Educational exchange can turn nations into people, contributing as no other form of communication can to the humanizing of international relations.
Who we are
Polish-U.S. Fulbright Commission
Our mission is to develop and strengthen the cultural and scientific cooperation between Poland and the United States.
The Polish-U.S. Fulbright Commission administers the Fulbright Program in Poland. We offer prestigious scholarships to outstanding Polish and U.S. students and scholars to study, teach and conduct research at Polish and U.S. higher education institutions. We are a part of the international EducationUSA student advising network. The network promotes U.S. higher education to students around the world by offering accurate, comprehensive, and current information about opportunities to study at accredited postsecondary institutions in the United States. The Commission in Poland is a non-profit organization financed by the Department of State and the Ministry of Science and Higher Education.
The Fulbright Program in Poland is one of the largest in Central and Eastern Europe.
The Fulbright Program was established in 1946 through legislation introduced by Senator J. William Fulbright of Arkansas. The proposal called for the use of proceeds from the sale of surplus war supplies from World War II to fund the “promotion of international goodwill through the exchange of students in the fields of education, culture and science.” On August 1, 1946, President Harry Truman signed the legislation into law (PL 79-584), creating the Fulbright Program. The first Fulbright grantees traveled overseas in 1948.
The Fulbright Program in Poland was established in 1959, with the first grantee traveling from Poland to the United States in that same year. The Program was jointly administered by the U.S. Embassy and the Ministry of Education.
On March 22, 1990, both the U.S. and Polish governments signed a bilateral agreement establishing the Office of Polish-U.S. Educational Exchanges, the first such office in Central and Eastern Europe, delegating it the task of administering the Fulbright Program.
The next Fulbright accord was signed on October 22, 1995 by Mr. Nicholas A. Rey, the U.S. Ambassador to Poland, and Mr. Władysław Bartoszewski, Minister of Foreign Affairs, changing the name of the Office of Polish-U.S. Educational Exchanges to the Polish – U.S. Fulbright Commission.
On March 10, 2008, in conjunction with Polish Prime Minister’s official visit to Washington, the United States and Poland signed a new Fulbright Agreement which significantly raised the financial contributions made by the Polish side, and, as a result, expanded the exchange of students, scholars, and teachers between the countries.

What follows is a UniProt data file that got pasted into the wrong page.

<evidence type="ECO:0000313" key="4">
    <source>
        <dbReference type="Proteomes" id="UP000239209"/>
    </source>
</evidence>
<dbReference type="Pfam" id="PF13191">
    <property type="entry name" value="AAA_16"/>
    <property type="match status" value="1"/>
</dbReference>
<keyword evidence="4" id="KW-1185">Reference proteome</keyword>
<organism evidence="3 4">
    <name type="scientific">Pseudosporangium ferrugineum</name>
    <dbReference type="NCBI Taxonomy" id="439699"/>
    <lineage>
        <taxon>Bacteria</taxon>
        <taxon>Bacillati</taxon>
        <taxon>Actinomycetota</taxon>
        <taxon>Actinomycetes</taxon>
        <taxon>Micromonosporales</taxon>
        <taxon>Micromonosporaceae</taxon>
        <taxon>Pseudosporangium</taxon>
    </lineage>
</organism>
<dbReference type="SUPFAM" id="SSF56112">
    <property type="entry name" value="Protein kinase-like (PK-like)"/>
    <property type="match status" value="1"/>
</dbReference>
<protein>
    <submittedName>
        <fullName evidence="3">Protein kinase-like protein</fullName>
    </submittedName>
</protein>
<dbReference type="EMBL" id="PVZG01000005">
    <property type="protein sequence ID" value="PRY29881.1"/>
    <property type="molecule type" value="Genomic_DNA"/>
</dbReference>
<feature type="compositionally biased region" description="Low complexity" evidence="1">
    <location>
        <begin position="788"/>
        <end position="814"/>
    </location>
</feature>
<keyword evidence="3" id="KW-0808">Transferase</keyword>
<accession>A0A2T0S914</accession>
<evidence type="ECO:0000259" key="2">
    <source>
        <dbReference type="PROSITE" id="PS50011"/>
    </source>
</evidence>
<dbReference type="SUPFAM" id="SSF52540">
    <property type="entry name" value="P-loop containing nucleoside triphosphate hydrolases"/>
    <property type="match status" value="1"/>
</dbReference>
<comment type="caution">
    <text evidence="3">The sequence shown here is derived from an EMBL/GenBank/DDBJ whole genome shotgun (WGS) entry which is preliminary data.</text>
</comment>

After over 70 years, the Fulbright Program currently operates in over 160 countries worldwide, having operated in more than 180 throughout its lifespan. It is still the largest and most prestigious educational exchange programs in the world. More than 370,000 “Fulbrighters” have participated in the program since its inception. Today, the Fulbright Program awards approximately 8,000 grants annually. Its alumni include 33 current or former heads of state or government, 54 Nobel Laureates, 82 Pulitzer Prize winners, 29 MacArthur Foundation Fellows, 16 Presidential Medal of Freedom recipients, and thousands of leaders across the private, public, and nonprofit sectors. Since its establishment almost 58 years ago, the program has had more than 4,000 participants, continuously adding to that tally by awarding approximately 100 grants each year.
International educational exchange is the most significant current project designed to continue the process of humanizing mankind to the point, we would hope, that men can learn to live in peace.
Senator James W. Fulbright
J. William Fulbright
J. William Fulbright was a prominent and gifted 20th century American politician whose political career spanned over thirty years. While in Congress, he was distinguished by his tremendous contributions to international affairs as well as his tenure as the longest serving chairman of the Senate Foreign Relations Committee. He had profound influence on America’s foreign policy, with his vision for mutual understanding shaping the extraordinary exchange program bearing his name. It was his legislation that, in 1946, established the Fulbright Program.